Espresso on every corner

Coffee can be a reason to cross town. Or just leave your apartment. Luckily, the 20th arrondissement is full of places in which to find a decent roast, often with good music, a friendly welcome and wi-fi thrown in. Here, in no particular order, are 15 local favourites and recent discoveries.

Cream A chic niche on multi-culti rue de Belleville, Cream upped the local coffee bar when it opened in 2015. The excellent Belleville Brûlerie roast comes in a well-edited range of styles – including a mini-crème-like cortado (3€) for those expanding their coffee vocab – but there’s no decaf, soy or wi-fi. Tempting sandwiches, salads, cookies and cakes hit the spot if you feel like eating. Afterwards, head up the steep hill to Parc de Belleville for one of the best views over Paris. 50 rue de Belleville

Les Pères Populaires This place, with its fine tunes, mismatched décor and bargain coffee (1€ espresso), is a chilled-out haven near Place de la Nation. It has 5G wi-fi, plenty of space and a laissez-faire attitude towards laptop jockeys who spend hours over a single beverage. If you come for lunch, the 16€ set menu is seasonal and satisfying (with moreish Ten Belles bread on the side). With a truly mixed crowd – native millennials, families, welded-on regulars – Pères Pop is also a lively (read noisy) option for apéro46 rue de Buzenval

Les Pichettes This homey newcomer does a 10€ Sunday brunch, making the most of the market atmosphere and passing foot traffic. It’s mostly a lunch spot, though, open from 11am to 4pm every day but Saturday, with a daily menu (three courses, 15€), natural wines and beer from Montreuil brewery La Baleine. Continuous service means you can just pop in for noisette (1.90€) served in a vintage teacup with choc-coated coffee beans on the side. 47 rue des Vignoles


Le Café Sans Nom On Thursday and Sunday mornings, this spacious café (on the corner opposite Les Pichettes) hums to the rhythm of the open-air market in Place de la Réunion. As well as a certain zinc-bar, no-frills charm – and serviceable coffee (1.30€ noisette) – there are books to browse, wi-fi and a genuine neighbourhood vibe to enjoy from a table on the terrace. 57 rue de la Réunion


L’Escargot d’Or They roast the coffee on the spot here. It’s only open in the afternoon (or evening on Friday and Saturday) and closed Sunday. They also have a stand at Marché de Charonne on Friday mornings and sell coffee beans from around the world. 53 rue de Bagnolet

La Chouette Well-made espresso and flaky croissant at La Chouette (with its double meaning of owl and super) is a good way to start the day, with free wi-fi removing any excuse not to work, if that’s the mission. Locals take equally to the footpath terrace for a sundowner. The menu at lunch and dinner is fresh and inventive and the Art Deco design touches – mirrors, light fittings – make this handsome space a standout at the southern end of the arrondissement. 89 rue des Pyrénées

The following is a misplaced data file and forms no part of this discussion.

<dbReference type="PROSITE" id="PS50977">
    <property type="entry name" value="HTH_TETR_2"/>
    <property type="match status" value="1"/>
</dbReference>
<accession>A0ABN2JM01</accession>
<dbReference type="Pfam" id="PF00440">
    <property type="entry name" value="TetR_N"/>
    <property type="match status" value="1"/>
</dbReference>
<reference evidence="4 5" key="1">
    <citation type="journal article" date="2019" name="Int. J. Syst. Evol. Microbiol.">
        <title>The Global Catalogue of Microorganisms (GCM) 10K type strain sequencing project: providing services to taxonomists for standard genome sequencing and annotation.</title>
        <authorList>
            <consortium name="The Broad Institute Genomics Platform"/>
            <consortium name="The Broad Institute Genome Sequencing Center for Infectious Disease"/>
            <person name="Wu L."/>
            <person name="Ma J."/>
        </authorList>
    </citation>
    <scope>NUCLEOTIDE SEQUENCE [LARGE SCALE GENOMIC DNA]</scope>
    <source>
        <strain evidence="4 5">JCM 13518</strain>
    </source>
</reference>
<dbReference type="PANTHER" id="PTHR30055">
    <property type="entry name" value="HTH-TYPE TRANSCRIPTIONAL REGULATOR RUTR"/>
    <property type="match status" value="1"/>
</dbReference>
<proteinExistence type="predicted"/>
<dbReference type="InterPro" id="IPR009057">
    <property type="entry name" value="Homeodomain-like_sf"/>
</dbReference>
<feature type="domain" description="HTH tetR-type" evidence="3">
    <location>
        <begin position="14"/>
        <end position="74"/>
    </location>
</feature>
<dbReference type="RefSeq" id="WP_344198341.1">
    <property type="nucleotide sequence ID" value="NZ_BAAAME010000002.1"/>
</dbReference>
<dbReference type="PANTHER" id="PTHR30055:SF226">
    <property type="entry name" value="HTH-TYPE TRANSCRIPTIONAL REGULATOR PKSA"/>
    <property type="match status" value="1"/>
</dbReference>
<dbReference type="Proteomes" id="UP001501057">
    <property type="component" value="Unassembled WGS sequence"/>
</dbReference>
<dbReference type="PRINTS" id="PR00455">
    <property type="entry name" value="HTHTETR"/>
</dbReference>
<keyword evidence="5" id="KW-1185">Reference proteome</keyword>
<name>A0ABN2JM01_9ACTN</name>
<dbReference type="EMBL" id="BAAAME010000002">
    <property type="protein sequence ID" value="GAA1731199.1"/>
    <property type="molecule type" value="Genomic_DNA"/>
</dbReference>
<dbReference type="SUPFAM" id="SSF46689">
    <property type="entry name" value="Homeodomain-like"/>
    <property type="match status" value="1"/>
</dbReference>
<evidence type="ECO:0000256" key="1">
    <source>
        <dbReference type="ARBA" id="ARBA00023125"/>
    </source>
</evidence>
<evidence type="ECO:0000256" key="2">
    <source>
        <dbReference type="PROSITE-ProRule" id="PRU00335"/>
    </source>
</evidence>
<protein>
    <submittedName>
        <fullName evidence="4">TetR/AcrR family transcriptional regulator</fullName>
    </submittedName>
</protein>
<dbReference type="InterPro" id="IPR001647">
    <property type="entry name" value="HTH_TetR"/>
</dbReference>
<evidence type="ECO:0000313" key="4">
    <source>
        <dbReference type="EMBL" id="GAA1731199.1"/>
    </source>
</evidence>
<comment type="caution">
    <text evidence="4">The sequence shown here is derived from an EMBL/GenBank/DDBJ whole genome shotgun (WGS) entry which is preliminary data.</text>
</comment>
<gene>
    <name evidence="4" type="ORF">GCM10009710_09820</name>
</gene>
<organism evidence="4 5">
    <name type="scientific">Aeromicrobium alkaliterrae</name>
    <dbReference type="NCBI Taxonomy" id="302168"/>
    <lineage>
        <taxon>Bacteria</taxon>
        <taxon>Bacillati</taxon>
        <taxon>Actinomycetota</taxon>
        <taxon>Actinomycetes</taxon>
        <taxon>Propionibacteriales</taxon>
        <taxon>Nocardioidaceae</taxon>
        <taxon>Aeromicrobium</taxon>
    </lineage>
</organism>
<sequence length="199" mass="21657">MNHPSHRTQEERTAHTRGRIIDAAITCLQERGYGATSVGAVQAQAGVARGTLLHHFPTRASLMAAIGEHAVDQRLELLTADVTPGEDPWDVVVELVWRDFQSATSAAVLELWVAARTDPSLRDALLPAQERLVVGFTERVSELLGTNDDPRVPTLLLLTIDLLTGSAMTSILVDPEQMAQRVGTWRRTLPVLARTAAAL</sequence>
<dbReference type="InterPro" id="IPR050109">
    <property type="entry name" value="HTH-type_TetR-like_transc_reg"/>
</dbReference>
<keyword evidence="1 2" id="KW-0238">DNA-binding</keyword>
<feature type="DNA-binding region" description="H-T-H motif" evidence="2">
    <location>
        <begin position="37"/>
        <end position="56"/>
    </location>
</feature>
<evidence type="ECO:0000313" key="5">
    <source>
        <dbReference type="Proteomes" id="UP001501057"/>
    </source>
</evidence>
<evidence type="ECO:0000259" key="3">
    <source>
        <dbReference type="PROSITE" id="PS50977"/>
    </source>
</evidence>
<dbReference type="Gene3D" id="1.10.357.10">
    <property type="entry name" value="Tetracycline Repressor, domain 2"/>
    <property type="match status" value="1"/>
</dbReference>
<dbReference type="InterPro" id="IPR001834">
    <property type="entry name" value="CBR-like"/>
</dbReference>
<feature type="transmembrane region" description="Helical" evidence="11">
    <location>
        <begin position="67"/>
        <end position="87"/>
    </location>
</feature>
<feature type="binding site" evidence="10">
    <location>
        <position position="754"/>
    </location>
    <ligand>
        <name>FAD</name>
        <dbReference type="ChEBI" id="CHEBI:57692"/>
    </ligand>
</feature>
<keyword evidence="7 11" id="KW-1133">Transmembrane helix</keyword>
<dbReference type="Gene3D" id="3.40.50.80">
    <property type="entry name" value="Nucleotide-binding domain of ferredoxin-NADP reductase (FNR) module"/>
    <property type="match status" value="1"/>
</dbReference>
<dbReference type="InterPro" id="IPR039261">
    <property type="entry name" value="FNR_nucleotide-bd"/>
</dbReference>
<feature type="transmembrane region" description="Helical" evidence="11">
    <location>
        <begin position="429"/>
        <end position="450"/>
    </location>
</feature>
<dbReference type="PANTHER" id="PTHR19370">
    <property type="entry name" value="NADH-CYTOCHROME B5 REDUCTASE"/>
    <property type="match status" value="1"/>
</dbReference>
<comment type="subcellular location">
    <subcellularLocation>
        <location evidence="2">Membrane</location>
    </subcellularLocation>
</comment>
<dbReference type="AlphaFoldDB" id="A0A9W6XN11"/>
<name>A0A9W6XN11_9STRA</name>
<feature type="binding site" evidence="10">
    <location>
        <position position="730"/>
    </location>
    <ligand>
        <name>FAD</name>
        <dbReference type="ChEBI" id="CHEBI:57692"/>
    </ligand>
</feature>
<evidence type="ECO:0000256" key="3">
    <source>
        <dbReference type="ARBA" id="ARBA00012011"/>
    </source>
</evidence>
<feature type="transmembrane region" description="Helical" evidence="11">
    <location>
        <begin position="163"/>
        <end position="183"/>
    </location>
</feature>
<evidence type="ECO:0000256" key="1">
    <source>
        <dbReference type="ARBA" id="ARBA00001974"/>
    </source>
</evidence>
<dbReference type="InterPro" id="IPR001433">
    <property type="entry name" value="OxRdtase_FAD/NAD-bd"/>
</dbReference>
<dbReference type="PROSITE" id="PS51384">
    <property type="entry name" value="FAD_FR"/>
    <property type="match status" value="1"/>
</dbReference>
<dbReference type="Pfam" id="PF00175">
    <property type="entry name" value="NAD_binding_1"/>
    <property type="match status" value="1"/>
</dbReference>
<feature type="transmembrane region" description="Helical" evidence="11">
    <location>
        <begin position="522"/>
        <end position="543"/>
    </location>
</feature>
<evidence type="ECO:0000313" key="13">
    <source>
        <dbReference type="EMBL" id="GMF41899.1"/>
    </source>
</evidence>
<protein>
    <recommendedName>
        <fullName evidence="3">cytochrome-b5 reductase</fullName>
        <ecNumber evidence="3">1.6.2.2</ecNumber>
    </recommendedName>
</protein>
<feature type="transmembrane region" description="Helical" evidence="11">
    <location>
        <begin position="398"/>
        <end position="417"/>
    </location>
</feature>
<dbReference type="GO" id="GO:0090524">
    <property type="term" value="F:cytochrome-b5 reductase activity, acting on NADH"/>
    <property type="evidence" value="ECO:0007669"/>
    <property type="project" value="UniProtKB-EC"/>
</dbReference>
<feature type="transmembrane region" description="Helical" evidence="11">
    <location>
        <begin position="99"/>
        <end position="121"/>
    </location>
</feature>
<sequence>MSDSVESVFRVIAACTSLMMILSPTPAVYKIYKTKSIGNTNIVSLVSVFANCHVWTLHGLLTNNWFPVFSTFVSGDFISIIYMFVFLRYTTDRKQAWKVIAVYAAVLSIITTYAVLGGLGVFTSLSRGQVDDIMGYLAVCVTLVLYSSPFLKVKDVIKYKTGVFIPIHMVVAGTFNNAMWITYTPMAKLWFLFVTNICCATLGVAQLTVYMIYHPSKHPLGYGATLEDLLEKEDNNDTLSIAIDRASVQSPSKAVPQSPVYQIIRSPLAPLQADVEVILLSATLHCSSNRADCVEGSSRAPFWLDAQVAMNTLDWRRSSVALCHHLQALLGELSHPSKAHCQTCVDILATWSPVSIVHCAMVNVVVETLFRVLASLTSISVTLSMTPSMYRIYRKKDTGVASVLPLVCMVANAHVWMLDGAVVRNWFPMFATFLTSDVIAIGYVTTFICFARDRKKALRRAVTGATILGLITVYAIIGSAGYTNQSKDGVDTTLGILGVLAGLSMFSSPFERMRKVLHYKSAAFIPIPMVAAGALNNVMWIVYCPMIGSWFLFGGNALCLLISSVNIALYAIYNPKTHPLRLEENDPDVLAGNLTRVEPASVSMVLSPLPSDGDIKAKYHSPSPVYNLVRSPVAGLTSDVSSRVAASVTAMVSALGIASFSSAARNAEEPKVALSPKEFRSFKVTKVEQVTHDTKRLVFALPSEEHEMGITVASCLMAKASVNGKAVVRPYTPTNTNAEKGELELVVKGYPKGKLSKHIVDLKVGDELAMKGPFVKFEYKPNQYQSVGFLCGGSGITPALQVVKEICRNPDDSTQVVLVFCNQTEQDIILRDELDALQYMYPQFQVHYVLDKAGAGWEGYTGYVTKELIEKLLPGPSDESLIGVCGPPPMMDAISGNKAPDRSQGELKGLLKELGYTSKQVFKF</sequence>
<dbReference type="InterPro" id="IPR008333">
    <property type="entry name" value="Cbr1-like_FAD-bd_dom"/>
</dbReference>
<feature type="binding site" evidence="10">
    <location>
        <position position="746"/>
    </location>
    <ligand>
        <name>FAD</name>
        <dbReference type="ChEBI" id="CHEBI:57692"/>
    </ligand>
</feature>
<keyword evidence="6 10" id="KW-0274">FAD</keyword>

Le Barbouquin Worth the detour to street-art-filled rue Denoyez, this cute, casual café does double duty as a second-hand bookshop (hence the name). Sip your noisette (2.40€) in a velour-covered armchair or at the long communal table. It has wi-fi but also a weekend laptop ban – to encourage conviviality, as a sign on the door helpfully explains. Its comme-ci, comme-ça attitude to tables filled with laptops bearing glowing fruit is, it seems, increasingly common. 1 rue Denoyez

Café La Laverie It’s a little bit Paris terrace, a little bit rock’n’roll, with fairy lights outside and retro-inspired décor indoors (including the old laundromat sign, evidence of the building’s former life). In the fine weather, enjoy your espresso (1.90€) or panaché (that’s a shandy in Australian parlance) looking out across the shady square. There’s no wi-fi, just conversation, cigarettes and a book (yes, a paper one). Cnr rue Sorbier and rue de Ménilmontant

Benoît Castel – La Pâtisserie-Boulangerie The open-kitchen concept comes to the bakery. At Benoît Castel’s eponymous boulangerie-pâtisserie, you can have excellent coffee (2.20€ noisette), lunch or weekend brunch (29€) with a backdrop of artisan flour, dough hooks and antique wood-fired ovens (logs stacked neatly the side). Long tables, floor-to-ceiling front windows and wi-fi make this a very pleasant working spot. Take home some jam, biscuits or granola as well as irresistible bread and pastries. 150 rue de Ménilmontant

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Cerwood Terrasse Just off the main strip at Jourdain, the second Cerwood address (after the original in the 19th) is more log cabin than typical Parisian café. It’s all antlers, animal hide and hunks of tree suspended from the ceiling, not to mention a leather chesterfield couch by a faux open fire (in an echo of the owners’ pretty-rustic florist shop, Nouvelle Ere, nearby). The coffee is from Brûlerie de Jourdain, there’s free wi-fi and, as per the name, an inviting terrace. 8 rue Jean-Baptiste Dumay

Kahwehgi Coffee House Pull up a stool at the bar in this tiny, friendly café for a macchiato or signature Kahwehgi (an espresso topped with cream), both 2.50€, made with coffee from award-winning French roaster Pfaff. A range of teas, sweet nibbles and ground coffee are available to take away. The location is welcoming, too, on a leafy side street between Place Gambetta and Père Lachaise cemetery. 9 avenue du Père Lachaise

Ô Divin Traiteur Mid-morning, just after opening, the glass-and-marble bar at Ô Divin Traiteur is already topped with Middle Eastern-inspired pastries and salads. The whole place smells incredible, and the espresso (2€) is smooth. Linger for lunch or go up the road to sister épicerie and primeur (greengrocers) – both part of the group along with Restaurant Ô Divin in the 19th – for wine, cheese, charcuterie and fresh produce, if you fancy a gourmet picnic at Parc des Buttes-Chaumont. 118 rue de Belleville

Le Monte-en-l’AirHidden away opposite Ménilmontant’s beautiful Notre-Dame-de-la-Croix church, this design-focused bookshop – art, photography, graphic novels and illustration – is not really a café, but it does offer coffee and cold drinks on the terrace. 2 rue de la Mare